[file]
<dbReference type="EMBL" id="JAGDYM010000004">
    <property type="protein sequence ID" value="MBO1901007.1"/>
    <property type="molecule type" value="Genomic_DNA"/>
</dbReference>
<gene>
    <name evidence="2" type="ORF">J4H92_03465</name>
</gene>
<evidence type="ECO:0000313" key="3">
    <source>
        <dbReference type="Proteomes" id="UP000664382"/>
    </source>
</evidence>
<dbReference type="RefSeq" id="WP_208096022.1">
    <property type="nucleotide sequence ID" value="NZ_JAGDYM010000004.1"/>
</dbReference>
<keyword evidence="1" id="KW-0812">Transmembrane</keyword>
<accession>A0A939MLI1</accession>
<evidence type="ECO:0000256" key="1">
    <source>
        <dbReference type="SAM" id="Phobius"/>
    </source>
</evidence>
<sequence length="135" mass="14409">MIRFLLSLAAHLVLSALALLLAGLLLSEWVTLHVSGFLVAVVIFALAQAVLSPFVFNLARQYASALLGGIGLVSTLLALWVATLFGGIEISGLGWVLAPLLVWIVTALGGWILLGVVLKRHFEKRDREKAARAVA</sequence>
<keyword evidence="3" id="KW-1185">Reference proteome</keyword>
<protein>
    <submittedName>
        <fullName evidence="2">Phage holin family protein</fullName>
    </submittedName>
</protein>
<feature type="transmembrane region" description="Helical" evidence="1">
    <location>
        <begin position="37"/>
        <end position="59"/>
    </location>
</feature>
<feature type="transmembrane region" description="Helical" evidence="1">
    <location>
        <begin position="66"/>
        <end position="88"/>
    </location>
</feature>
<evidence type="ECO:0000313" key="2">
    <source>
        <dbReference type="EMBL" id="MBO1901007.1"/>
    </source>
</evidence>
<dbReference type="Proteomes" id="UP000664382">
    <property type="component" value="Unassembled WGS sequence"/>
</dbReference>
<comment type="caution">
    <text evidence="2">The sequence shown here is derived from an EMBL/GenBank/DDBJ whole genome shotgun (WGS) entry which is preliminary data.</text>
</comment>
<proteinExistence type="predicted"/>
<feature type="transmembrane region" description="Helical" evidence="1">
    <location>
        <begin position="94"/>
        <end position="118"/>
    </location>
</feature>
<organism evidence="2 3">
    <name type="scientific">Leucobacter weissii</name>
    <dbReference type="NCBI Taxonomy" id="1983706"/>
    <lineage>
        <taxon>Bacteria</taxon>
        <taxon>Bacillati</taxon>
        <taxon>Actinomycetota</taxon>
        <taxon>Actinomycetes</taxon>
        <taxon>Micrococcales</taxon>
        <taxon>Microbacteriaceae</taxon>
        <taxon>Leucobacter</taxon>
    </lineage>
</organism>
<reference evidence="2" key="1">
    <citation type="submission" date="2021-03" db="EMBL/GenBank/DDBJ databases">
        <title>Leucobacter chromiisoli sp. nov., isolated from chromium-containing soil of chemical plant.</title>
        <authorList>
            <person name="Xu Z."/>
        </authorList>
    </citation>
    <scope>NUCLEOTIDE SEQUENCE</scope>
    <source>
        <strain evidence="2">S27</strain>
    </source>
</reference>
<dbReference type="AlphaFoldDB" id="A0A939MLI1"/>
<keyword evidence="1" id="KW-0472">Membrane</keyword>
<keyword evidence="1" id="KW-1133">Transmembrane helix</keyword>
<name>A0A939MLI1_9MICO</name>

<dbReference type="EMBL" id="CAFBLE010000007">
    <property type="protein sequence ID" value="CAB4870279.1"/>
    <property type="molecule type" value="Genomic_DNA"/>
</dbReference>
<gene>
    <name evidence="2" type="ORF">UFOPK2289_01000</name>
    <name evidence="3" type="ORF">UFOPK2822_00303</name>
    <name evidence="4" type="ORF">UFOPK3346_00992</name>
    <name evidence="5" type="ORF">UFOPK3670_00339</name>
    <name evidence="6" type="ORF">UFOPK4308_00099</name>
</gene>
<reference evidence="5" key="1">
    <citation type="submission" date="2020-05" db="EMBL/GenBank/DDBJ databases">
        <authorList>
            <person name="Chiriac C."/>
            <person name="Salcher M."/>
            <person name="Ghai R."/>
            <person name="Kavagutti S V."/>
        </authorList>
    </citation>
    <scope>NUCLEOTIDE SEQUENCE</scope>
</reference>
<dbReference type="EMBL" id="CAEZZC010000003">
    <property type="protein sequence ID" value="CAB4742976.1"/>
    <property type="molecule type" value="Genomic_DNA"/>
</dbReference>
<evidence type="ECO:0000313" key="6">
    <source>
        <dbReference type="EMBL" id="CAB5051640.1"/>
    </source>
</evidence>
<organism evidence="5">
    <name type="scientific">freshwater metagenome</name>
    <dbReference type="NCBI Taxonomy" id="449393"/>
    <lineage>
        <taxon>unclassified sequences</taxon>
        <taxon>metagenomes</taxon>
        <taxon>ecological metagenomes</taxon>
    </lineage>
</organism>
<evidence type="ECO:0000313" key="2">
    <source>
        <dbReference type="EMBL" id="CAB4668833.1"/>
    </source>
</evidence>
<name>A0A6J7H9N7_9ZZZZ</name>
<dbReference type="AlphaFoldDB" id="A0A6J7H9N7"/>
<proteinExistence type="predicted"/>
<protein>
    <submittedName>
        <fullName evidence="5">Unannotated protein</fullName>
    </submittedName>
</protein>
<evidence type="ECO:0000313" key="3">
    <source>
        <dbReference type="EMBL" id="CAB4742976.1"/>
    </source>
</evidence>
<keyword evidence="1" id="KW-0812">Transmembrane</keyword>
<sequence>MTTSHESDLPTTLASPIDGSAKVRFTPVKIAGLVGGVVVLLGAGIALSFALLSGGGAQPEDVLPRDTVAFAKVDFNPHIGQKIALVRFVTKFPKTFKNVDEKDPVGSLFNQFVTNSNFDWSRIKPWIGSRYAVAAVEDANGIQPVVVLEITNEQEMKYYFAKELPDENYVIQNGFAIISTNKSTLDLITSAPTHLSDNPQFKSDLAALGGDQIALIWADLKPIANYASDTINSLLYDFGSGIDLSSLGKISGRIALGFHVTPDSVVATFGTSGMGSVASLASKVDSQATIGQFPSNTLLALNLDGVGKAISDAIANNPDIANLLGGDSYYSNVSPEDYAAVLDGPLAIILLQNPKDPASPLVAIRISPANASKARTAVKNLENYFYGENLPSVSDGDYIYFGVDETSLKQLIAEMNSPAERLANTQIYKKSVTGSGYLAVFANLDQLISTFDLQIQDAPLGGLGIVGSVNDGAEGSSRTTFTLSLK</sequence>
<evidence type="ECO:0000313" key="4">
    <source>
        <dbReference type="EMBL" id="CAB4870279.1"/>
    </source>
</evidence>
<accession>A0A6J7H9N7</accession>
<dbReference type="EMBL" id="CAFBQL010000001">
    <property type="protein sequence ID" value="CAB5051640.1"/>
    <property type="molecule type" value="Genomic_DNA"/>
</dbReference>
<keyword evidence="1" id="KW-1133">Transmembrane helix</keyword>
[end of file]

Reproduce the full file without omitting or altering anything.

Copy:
<dbReference type="EMBL" id="JAGDYM010000004">
    <property type="protein sequence ID" value="MBO1901007.1"/>
    <property type="molecule type" value="Genomic_DNA"/>
</dbReference>
<gene>
    <name evidence="2" type="ORF">J4H92_03465</name>
</gene>
<evidence type="ECO:0000313" key="3">
    <source>
        <dbReference type="Proteomes" id="UP000664382"/>
    </source>
</evidence>
<dbReference type="RefSeq" id="WP_208096022.1">
    <property type="nucleotide sequence ID" value="NZ_JAGDYM010000004.1"/>
</dbReference>
<keyword evidence="1" id="KW-0812">Transmembrane</keyword>
<accession>A0A939MLI1</accession>
<evidence type="ECO:0000256" key="1">
    <source>
        <dbReference type="SAM" id="Phobius"/>
    </source>
</evidence>
<sequence length="135" mass="14409">MIRFLLSLAAHLVLSALALLLAGLLLSEWVTLHVSGFLVAVVIFALAQAVLSPFVFNLARQYASALLGGIGLVSTLLALWVATLFGGIEISGLGWVLAPLLVWIVTALGGWILLGVVLKRHFEKRDREKAARAVA</sequence>
<keyword evidence="3" id="KW-1185">Reference proteome</keyword>
<protein>
    <submittedName>
        <fullName evidence="2">Phage holin family protein</fullName>
    </submittedName>
</protein>
<feature type="transmembrane region" description="Helical" evidence="1">
    <location>
        <begin position="37"/>
        <end position="59"/>
    </location>
</feature>
<feature type="transmembrane region" description="Helical" evidence="1">
    <location>
        <begin position="66"/>
        <end position="88"/>
    </location>
</feature>
<evidence type="ECO:0000313" key="2">
    <source>
        <dbReference type="EMBL" id="MBO1901007.1"/>
    </source>
</evidence>
<dbReference type="Proteomes" id="UP000664382">
    <property type="component" value="Unassembled WGS sequence"/>
</dbReference>
<comment type="caution">
    <text evidence="2">The sequence shown here is derived from an EMBL/GenBank/DDBJ whole genome shotgun (WGS) entry which is preliminary data.</text>
</comment>
<proteinExistence type="predicted"/>
<feature type="transmembrane region" description="Helical" evidence="1">
    <location>
        <begin position="94"/>
        <end position="118"/>
    </location>
</feature>
<organism evidence="2 3">
    <name type="scientific">Leucobacter weissii</name>
    <dbReference type="NCBI Taxonomy" id="1983706"/>
    <lineage>
        <taxon>Bacteria</taxon>
        <taxon>Bacillati</taxon>
        <taxon>Actinomycetota</taxon>
        <taxon>Actinomycetes</taxon>
        <taxon>Micrococcales</taxon>
        <taxon>Microbacteriaceae</taxon>
        <taxon>Leucobacter</taxon>
    </lineage>
</organism>
<reference evidence="2" key="1">
    <citation type="submission" date="2021-03" db="EMBL/GenBank/DDBJ databases">
        <title>Leucobacter chromiisoli sp. nov., isolated from chromium-containing soil of chemical plant.</title>
        <authorList>
            <person name="Xu Z."/>
        </authorList>
    </citation>
    <scope>NUCLEOTIDE SEQUENCE</scope>
    <source>
        <strain evidence="2">S27</strain>
    </source>
</reference>
<dbReference type="AlphaFoldDB" id="A0A939MLI1"/>
<keyword evidence="1" id="KW-0472">Membrane</keyword>
<keyword evidence="1" id="KW-1133">Transmembrane helix</keyword>
<name>A0A939MLI1_9MICO</name>

<dbReference type="EMBL" id="CAFBLE010000007">
    <property type="protein sequence ID" value="CAB4870279.1"/>
    <property type="molecule type" value="Genomic_DNA"/>
</dbReference>
<gene>
    <name evidence="2" type="ORF">UFOPK2289_01000</name>
    <name evidence="3" type="ORF">UFOPK2822_00303</name>
    <name evidence="4" type="ORF">UFOPK3346_00992</name>
    <name evidence="5" type="ORF">UFOPK3670_00339</name>
    <name evidence="6" type="ORF">UFOPK4308_00099</name>
</gene>
<reference evidence="5" key="1">
    <citation type="submission" date="2020-05" db="EMBL/GenBank/DDBJ databases">
        <authorList>
            <person name="Chiriac C."/>
            <person name="Salcher M."/>
            <person name="Ghai R."/>
            <person name="Kavagutti S V."/>
        </authorList>
    </citation>
    <scope>NUCLEOTIDE SEQUENCE</scope>
</reference>
<dbReference type="EMBL" id="CAEZZC010000003">
    <property type="protein sequence ID" value="CAB4742976.1"/>
    <property type="molecule type" value="Genomic_DNA"/>
</dbReference>
<evidence type="ECO:0000313" key="6">
    <source>
        <dbReference type="EMBL" id="CAB5051640.1"/>
    </source>
</evidence>
<organism evidence="5">
    <name type="scientific">freshwater metagenome</name>
    <dbReference type="NCBI Taxonomy" id="449393"/>
    <lineage>
        <taxon>unclassified sequences</taxon>
        <taxon>metagenomes</taxon>
        <taxon>ecological metagenomes</taxon>
    </lineage>
</organism>
<evidence type="ECO:0000313" key="2">
    <source>
        <dbReference type="EMBL" id="CAB4668833.1"/>
    </source>
</evidence>
<name>A0A6J7H9N7_9ZZZZ</name>
<dbReference type="AlphaFoldDB" id="A0A6J7H9N7"/>
<proteinExistence type="predicted"/>
<protein>
    <submittedName>
        <fullName evidence="5">Unannotated protein</fullName>
    </submittedName>
</protein>
<evidence type="ECO:0000313" key="3">
    <source>
        <dbReference type="EMBL" id="CAB4742976.1"/>
    </source>
</evidence>
<keyword evidence="1" id="KW-0812">Transmembrane</keyword>
<sequence>MTTSHESDLPTTLASPIDGSAKVRFTPVKIAGLVGGVVVLLGAGIALSFALLSGGGAQPEDVLPRDTVAFAKVDFNPHIGQKIALVRFVTKFPKTFKNVDEKDPVGSLFNQFVTNSNFDWSRIKPWIGSRYAVAAVEDANGIQPVVVLEITNEQEMKYYFAKELPDENYVIQNGFAIISTNKSTLDLITSAPTHLSDNPQFKSDLAALGGDQIALIWADLKPIANYASDTINSLLYDFGSGIDLSSLGKISGRIALGFHVTPDSVVATFGTSGMGSVASLASKVDSQATIGQFPSNTLLALNLDGVGKAISDAIANNPDIANLLGGDSYYSNVSPEDYAAVLDGPLAIILLQNPKDPASPLVAIRISPANASKARTAVKNLENYFYGENLPSVSDGDYIYFGVDETSLKQLIAEMNSPAERLANTQIYKKSVTGSGYLAVFANLDQLISTFDLQIQDAPLGGLGIVGSVNDGAEGSSRTTFTLSLK</sequence>
<evidence type="ECO:0000313" key="4">
    <source>
        <dbReference type="EMBL" id="CAB4870279.1"/>
    </source>
</evidence>
<accession>A0A6J7H9N7</accession>
<dbReference type="EMBL" id="CAFBQL010000001">
    <property type="protein sequence ID" value="CAB5051640.1"/>
    <property type="molecule type" value="Genomic_DNA"/>
</dbReference>
<keyword evidence="1" id="KW-1133">Transmembrane helix</keyword>